Today, streaming is the most important thing in the world of music distribution. But it really wasn’t all that long ago that digital downloads in the form of MP3 files were all the rage, and before that CDs, tapes, and records were the dominant force in the world of music distribution.
Streaming feels like it’s the end of the line as far as music distribution is concerned right now – but all of those legacy distribution channels felt like they were the last word in music distribution for their time as well. It’s impossible to know what the future of music distribution might be, so record companies are now looking to lock up rights to distribute music via “any means now known or discovered later on”.
From a general standpoint, any contractual terms that are going to heavily benefit one side more than another will cause a lot of bitterness, a lot of anger, and a lot of resentment in the short or long-term and should be avoided at all costs.
Initially strong-arming an artist (or strong-arming a record company, for that matter) into a contract that they aren’t happy with all will inevitably poison the well of the relationship between both parties. That’s going to immediately drive a wedge between all involved, separate forces that should be working together towards mutual success, and really put your odds of hitting it big much lower than they could have been otherwise.
Bad contracts can be avoided by hiring agents and lawyers that understand both sides need to feel good about the kind of deal that is being cooked up and signed. Both sides are going to have to give, both sides are going to have to get, and both the recording company and the artist are going to have to feel like they are working together rather than trying to get one over on the other.
Any contract that stifles creativity, locks artists or companies into extremely long terms, forces someone to give up creative control, or that cannibalize his sales and shifts money from one side to the other will inevitably be seen as a bad idea.
Obviously there are a lot of other things that can spoil a recording contract, but those are the ones you want to stay on the lookout for right out of the gates.
Essentially the opposite of what we just touched on.
The best record deals are going to feel like win-win situations on both sides, not like 50/50 compromises but like everyone is coming out of this deal with the best possible odds of success – whatever that might mean for each individual party.
For obvious reasons, brand-new artists are going to struggle to have the kind of leverage that more experienced, more popular, and (honestly) more powerful artists are going to bring to the table. Initial contracts are inevitably going to be a little bit “worse” than follow-up contracts for successful artists, but that doesn’t mean that the first contract you sign as an artist has to be a pile of garbage, either.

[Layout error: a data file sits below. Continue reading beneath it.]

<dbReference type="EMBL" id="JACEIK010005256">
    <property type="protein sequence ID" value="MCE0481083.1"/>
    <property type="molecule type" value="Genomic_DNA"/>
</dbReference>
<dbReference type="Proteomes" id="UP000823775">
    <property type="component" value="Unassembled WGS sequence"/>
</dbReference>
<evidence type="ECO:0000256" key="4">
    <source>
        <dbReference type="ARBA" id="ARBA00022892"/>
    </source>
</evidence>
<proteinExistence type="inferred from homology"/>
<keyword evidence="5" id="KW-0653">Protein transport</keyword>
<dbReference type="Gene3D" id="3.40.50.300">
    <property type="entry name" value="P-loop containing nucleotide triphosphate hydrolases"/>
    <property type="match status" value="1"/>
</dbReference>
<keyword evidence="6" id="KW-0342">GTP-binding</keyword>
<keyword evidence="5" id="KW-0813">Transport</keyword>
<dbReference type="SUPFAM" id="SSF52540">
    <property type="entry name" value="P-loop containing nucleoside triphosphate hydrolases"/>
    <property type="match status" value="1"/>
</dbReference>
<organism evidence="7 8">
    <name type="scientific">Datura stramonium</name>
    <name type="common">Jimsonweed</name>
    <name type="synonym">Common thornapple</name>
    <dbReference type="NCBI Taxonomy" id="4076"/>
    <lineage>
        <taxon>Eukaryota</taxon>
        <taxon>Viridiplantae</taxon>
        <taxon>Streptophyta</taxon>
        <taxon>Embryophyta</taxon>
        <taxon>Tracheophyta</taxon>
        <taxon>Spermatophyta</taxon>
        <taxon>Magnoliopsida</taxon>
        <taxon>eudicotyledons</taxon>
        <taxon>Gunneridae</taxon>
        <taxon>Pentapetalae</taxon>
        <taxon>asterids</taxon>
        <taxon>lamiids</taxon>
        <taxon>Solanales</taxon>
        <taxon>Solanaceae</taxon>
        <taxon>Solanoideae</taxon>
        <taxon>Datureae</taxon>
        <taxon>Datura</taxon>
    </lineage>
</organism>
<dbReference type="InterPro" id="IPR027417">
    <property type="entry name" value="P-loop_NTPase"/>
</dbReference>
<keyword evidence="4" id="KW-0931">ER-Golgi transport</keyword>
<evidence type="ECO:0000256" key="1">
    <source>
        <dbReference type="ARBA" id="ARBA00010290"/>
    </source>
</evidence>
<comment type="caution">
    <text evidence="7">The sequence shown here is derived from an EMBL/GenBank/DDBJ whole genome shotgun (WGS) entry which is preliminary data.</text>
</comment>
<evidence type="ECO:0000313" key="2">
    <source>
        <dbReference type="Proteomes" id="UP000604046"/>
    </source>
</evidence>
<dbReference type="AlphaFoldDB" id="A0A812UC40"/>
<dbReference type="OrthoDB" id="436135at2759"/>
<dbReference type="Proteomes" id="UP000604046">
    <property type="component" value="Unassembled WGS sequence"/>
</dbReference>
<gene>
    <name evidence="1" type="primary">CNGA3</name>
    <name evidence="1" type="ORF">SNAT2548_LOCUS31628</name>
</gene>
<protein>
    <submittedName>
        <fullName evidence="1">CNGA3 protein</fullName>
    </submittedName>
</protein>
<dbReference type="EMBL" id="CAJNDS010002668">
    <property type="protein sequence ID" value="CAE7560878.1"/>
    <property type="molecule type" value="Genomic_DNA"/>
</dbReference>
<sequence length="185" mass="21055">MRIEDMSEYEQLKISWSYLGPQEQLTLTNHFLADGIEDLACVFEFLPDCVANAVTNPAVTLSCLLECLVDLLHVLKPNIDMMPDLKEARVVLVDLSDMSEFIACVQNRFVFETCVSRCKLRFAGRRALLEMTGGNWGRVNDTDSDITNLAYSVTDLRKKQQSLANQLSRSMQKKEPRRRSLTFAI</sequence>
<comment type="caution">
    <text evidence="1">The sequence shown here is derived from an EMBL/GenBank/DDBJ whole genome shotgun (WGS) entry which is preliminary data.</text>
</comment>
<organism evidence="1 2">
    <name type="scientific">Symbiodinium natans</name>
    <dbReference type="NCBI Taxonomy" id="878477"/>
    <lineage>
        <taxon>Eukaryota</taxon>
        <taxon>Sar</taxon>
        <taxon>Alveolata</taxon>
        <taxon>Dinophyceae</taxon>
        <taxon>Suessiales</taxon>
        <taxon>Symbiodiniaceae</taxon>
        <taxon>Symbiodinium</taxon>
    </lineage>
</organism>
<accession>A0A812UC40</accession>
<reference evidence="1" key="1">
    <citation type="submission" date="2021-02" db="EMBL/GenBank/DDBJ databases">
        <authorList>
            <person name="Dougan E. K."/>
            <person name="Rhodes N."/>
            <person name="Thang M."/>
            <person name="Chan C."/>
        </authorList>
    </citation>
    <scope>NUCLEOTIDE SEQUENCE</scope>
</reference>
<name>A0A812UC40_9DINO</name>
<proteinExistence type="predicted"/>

You’re going to want to focus on things like:
Your overall royalty rates that you’ll receive
The amount of music (albums and singles) you will have to deliver to fulfill your contract
How much money the recording company is investing in you as far as marketing, distribution, and overall promotion are concerns
How much money the record company is looking for when it comes to music publishing, merchandising, and live performances
… And next just the tip of the iceberg.
You’ll also want to look for contracts that are written very clearly, very concisely, and using as much plain language as possible. Any ambiguity and poorly written phrases will leave a lot to be decided over later, inevitably causing all kinds of headaches and hassle that could have been avoided otherwise.
Recording companies are always going to be interested in trying to lock down the copyrights and artist’s songs and master recordings for just as long as humanly possible, and particularly new artists might be willing to stretch the length of their first contract just to get into the industry and have a chance to make it big.
But in today’s quickly evolving musical business landscape it may be worth giving up a little bit of long-term security in favor of having more flexibility and control over your music, your artistry, and your creativity.
Short-term contracts give artists a lot of flexibility when it comes time to jump from one company to another, particularly if they have had a lot of early success. This leverage can result in a lot more money flowing towards the artist, but it also opens up a little bit of risk in case they didn’t have the kind of success they had anticipated and other record companies are little reticent at doing business with them.
In the best case scenario, an artist is able to build up a lot of popularity in the market over maybe two or three different albums – right around when their first contract expires. From there they’ll have a ton of leverage to do a little bit of shopping around, and as long as they can negotiate a rock solid follow-up contract they’ll be in a pretty happy place moving forward in an industry that changes and evolves on an almost daily basis.